Since arson destroyed the Louisville structure in June, the congregation is $1.7 million in debt, and police have no case
An independent Apostolic church in Louisville, Ky., hopes to settle into a new home during January after its building was torched by arsonists last June, a blaze that strapped the church with a $1.7 million mortgage debt.
Although Heart of Fire Church was in the southeastern suburbs, it has been negotiating to purchase an old shopping center in the southwestern part of the city in a lower socioeconomic area. Pastor Dan Johnson said the congregation decided a new location would better align with its ministry focus on the poor, needy and homeless.
“We’re ready to get into an area that’s more receptive to whosoever will come and worship the Lord,” he said.
By early fall, no charges had been filed in the case. An agent with the federal Bureau of Alcohol, Tobacco and Firearms (ATF) said the investigation may continue for several months. Special agent Don York said an accelerant was used to set the fire, but he declined to provide more specific details.
The crime had an impact on church attendance. The church met last summer in a large tent on its property after a search was conducted for an alternate facility. While turnout dropped
initially, by late September it had reached 150 of about 300 members.
The church’s Christian school and day-care center also were part of the blaze.
“We’re believing God for a miracle,” Johnson noted. “We’ve got to move forward. Our heart is to reach youth and this city.”
The arson occurred less than a month after members participated in an anti-Ku Klux Klan rally. The church received several threatening calls–name-calling or racial slurs–after the downtown event.
Johnson called the arson a hate crime. Noting that two Baptist churches in the state burned the same week, he added, “It just doesn’t seem to be coincidental.”
The other two fires were not in the vicinity, however. One was an hour southwest of Louisville and the other in eastern Kentucky. York said the ATF investigated all three but didn’t find a link.
The church operated a multiracial day-care center, and Johnson’s wife, Rebecca, said it was emphasized that the center was for all people.
“It looked like a rainbow in there,” she said of the African American, Hispanic, Asian and Indian children who mixed with whites. “These kids are so beautiful.”
She said the old center was popular because it stayed open late at night. The extended hours allowed staffers an opportunity to minister to parents who worked late or unconventional shifts. The facility also generated considerable revenue, a key point in the pastor’s indignation over reports about the church’s debt.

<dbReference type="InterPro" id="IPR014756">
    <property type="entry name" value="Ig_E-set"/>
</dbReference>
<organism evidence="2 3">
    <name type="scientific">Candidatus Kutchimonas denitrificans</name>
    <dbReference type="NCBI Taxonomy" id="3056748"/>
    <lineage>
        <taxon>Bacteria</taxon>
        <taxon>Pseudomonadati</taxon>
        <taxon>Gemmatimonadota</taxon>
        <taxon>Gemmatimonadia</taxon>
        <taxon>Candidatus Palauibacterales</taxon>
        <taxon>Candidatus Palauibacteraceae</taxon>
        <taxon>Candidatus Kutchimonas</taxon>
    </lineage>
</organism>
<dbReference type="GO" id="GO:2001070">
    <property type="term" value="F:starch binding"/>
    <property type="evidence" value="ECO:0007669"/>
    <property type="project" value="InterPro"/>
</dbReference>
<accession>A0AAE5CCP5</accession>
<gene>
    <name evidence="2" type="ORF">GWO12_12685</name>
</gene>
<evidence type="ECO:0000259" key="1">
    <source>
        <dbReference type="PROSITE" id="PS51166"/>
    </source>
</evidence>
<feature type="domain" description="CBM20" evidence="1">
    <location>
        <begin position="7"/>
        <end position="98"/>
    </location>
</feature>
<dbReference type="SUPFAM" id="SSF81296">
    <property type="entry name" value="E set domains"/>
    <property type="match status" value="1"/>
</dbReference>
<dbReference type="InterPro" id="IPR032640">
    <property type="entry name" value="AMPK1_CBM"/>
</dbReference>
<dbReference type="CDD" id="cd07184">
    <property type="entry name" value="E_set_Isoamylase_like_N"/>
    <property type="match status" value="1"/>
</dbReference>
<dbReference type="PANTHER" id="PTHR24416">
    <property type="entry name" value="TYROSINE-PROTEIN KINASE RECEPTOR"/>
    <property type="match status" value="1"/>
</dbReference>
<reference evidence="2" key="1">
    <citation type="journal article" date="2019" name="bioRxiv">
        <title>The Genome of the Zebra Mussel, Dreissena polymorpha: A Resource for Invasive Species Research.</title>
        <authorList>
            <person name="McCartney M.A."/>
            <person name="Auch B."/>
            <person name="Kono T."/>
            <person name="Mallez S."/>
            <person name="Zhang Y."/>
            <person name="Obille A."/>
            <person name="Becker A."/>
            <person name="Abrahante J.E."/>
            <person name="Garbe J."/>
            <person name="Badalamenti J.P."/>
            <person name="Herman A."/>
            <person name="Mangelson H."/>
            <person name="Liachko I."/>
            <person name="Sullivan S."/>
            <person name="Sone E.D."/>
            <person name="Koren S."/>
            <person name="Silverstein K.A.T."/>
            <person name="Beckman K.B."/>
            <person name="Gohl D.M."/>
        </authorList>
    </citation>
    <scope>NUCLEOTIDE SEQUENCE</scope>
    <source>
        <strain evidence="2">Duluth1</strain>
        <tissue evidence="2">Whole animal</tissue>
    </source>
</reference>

Local media have discussed Heart of Fire’s $1.7 million mortgage and legal dispute with a contractor. Johnson believes those discussions implied someone within the church set the fire to collect insurance money.
Considering the revenue Heart of Fire lost, that would have been foolish, he said. He pointed out the insurance only covered half the debt and that a sale of the property was pending.
Despite the setback, some good has come from the property loss. The pastor said although some people were fearful and mourned the loss, others treated it as a call to arms. Some members are feeling more useful by helping the congregation recover.
“It has strengthened me,” said deaconess Linda Dickson. “It has brought home that we as Christians are the church. What God has committed to us to do needs to be accelerated.”
Her husband, Don, noted that during the week of the fire a local fire-department chaplain encouraged the church from Isaiah 61:3, saying that the Lord would bring beauty from ashes.
“After the initial shock and disbelief, for awhile I felt anger,” Dickson said. “But when the Lord gave us that word…if they ever determine who did this, we’ll just have to love them and forgive them.”
Still, the pastor would like to see the crime solved. Last summer’s attack came about four years after someone shot out half a dozen windows. No one has been charged in that incident, either.
“For our sake, it would be one of the best things that could happen, to clear the air,” Johnson said.